Few ‘British’ fish divide opinion quite as much as the zander (Sander lucioperca). A fish non-native to the British Isles but common across mainland Europe, the zander was first introduced into Woburn Abbey Lakes in 1878 by the Duke of Bedford. Though movements of fish were made subsequently, it was not until 1963, when 97 young zander were stocked into the Great Ouse relief Channel, that the species began to spread. Over the next decade the species spread extensively through the Fenland system, while in the latter part of the Twentieth Century zander began to show in river systems such as the Trent and Severn, and various Midland canals and stillwaters.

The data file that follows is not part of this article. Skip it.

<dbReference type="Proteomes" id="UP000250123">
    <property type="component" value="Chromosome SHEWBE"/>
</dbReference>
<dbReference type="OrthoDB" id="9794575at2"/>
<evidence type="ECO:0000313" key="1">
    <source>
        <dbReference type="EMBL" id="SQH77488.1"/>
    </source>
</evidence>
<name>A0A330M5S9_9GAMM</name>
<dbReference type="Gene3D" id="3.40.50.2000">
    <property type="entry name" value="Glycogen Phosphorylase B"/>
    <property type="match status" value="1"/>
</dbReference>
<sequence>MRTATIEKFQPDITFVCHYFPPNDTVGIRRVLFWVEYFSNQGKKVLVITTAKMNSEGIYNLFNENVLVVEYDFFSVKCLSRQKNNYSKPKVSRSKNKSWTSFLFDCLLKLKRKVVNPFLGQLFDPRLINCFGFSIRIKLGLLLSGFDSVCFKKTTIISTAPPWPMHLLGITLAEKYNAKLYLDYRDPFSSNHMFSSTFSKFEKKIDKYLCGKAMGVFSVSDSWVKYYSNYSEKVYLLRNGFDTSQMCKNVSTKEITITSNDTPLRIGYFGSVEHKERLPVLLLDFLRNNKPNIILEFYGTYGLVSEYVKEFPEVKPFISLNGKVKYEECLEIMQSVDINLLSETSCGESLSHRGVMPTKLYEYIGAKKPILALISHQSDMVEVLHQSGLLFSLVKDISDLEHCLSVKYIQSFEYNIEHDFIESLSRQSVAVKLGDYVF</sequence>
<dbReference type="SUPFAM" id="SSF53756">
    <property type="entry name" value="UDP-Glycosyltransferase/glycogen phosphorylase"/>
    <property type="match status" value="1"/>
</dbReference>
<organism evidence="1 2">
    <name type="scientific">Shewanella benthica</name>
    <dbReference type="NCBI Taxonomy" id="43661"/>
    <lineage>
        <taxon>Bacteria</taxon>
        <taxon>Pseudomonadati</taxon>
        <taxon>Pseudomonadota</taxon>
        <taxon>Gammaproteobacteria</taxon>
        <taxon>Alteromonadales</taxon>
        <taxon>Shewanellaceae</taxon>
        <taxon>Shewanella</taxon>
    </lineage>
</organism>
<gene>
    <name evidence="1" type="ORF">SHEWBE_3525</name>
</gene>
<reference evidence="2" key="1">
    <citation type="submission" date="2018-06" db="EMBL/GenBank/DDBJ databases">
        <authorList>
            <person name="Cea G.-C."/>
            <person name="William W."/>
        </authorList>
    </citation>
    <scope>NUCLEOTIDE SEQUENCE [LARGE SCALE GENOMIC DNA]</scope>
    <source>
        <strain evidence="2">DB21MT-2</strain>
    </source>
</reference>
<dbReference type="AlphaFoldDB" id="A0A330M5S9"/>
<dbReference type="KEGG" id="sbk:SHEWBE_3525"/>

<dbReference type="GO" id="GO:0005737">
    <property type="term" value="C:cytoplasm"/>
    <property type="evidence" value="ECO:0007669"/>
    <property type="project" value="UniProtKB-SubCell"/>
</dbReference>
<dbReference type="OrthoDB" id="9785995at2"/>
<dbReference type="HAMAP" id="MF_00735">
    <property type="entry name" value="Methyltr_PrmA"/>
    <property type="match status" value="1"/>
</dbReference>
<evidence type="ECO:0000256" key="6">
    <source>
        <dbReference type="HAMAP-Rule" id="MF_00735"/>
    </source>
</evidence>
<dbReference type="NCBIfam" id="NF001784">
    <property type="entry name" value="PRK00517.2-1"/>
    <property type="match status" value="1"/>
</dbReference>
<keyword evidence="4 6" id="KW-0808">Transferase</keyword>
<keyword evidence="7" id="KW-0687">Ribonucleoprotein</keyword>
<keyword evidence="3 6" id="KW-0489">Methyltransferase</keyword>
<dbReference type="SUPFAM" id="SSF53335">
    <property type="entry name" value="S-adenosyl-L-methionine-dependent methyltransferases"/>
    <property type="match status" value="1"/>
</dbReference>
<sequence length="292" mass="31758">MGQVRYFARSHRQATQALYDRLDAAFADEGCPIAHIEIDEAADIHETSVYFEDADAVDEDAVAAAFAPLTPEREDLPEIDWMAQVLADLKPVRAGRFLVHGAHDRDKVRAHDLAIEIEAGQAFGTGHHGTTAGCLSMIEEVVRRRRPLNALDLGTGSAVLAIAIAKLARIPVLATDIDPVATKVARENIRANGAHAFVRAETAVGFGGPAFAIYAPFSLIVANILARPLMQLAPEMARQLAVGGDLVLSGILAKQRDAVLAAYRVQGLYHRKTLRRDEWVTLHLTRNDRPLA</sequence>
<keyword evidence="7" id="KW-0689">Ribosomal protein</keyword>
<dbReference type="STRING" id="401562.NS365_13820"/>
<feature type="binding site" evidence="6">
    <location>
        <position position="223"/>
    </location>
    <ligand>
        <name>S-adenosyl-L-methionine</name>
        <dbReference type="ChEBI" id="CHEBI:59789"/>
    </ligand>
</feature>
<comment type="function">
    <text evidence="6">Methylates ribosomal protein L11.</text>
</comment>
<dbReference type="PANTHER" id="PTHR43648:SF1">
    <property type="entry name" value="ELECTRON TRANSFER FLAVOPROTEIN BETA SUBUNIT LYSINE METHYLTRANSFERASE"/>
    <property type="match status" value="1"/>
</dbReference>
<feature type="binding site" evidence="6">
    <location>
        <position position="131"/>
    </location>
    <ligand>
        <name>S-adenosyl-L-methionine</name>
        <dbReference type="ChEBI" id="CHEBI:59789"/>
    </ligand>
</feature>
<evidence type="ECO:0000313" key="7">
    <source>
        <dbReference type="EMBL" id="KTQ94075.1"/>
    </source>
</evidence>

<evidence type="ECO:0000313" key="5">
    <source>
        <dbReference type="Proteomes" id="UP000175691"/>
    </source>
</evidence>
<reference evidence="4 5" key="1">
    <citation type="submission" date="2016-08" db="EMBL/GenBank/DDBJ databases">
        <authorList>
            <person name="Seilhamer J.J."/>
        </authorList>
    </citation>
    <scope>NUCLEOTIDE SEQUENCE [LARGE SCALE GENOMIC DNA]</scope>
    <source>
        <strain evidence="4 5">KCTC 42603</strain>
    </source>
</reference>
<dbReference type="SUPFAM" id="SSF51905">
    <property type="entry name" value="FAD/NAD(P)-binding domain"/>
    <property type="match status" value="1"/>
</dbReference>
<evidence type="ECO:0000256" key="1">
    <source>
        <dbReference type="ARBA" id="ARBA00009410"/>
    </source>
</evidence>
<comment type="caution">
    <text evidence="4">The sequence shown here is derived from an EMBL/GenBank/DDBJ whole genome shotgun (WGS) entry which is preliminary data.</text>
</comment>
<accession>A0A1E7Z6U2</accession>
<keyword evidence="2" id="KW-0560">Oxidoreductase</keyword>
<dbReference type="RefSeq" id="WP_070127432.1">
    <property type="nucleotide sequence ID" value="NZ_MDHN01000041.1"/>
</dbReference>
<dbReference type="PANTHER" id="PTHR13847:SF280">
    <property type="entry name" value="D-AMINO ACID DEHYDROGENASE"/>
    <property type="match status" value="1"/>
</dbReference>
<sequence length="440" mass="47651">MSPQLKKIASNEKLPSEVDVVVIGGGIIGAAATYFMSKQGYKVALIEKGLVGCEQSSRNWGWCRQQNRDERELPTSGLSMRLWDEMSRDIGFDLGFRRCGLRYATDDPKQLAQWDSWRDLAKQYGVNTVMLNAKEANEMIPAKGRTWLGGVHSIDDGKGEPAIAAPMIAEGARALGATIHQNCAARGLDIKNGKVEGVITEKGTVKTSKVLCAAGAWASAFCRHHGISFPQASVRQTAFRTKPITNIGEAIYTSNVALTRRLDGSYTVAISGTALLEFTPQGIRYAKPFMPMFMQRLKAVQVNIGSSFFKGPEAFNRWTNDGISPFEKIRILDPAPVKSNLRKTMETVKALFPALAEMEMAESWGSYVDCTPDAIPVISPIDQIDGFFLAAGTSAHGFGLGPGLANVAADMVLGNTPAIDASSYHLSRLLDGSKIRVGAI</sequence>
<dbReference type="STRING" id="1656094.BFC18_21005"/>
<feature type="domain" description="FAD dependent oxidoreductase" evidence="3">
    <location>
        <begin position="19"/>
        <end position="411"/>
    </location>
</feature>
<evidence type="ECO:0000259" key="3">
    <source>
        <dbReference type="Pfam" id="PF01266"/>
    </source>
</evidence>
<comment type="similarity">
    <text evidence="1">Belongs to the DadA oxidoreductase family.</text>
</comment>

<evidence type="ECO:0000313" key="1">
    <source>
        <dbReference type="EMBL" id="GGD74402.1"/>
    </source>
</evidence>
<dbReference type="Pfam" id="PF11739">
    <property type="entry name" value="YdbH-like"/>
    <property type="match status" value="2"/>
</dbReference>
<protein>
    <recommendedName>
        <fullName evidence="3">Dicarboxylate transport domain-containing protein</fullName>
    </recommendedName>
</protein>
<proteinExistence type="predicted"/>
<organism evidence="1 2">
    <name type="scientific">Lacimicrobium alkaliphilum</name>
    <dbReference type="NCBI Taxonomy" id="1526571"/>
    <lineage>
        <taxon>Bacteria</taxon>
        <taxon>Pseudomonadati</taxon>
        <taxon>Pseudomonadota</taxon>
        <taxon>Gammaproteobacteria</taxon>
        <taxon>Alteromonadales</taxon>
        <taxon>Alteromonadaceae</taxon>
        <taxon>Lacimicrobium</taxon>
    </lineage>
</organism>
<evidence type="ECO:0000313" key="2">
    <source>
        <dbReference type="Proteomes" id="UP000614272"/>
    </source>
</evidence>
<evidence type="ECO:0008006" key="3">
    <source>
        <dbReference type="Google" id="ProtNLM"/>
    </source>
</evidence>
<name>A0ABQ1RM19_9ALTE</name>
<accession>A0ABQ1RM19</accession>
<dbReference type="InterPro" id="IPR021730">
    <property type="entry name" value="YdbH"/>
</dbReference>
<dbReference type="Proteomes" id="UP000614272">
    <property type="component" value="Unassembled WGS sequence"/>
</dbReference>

For some, the presence of zander represents a major threat to existing fish stocks, and there have been attempts to eradicate the fish from some waters. After initial population explosions, however, the zander seems to have found a niche in many waterways, slotting in alongside native predators like pike and perch and providing a fresh challenge for many anglers.
They can be targeted on lures or fish baits and have proven to be a fickle quarry. It seems that we may as well enjoy the zander, as they are definitely here to stay.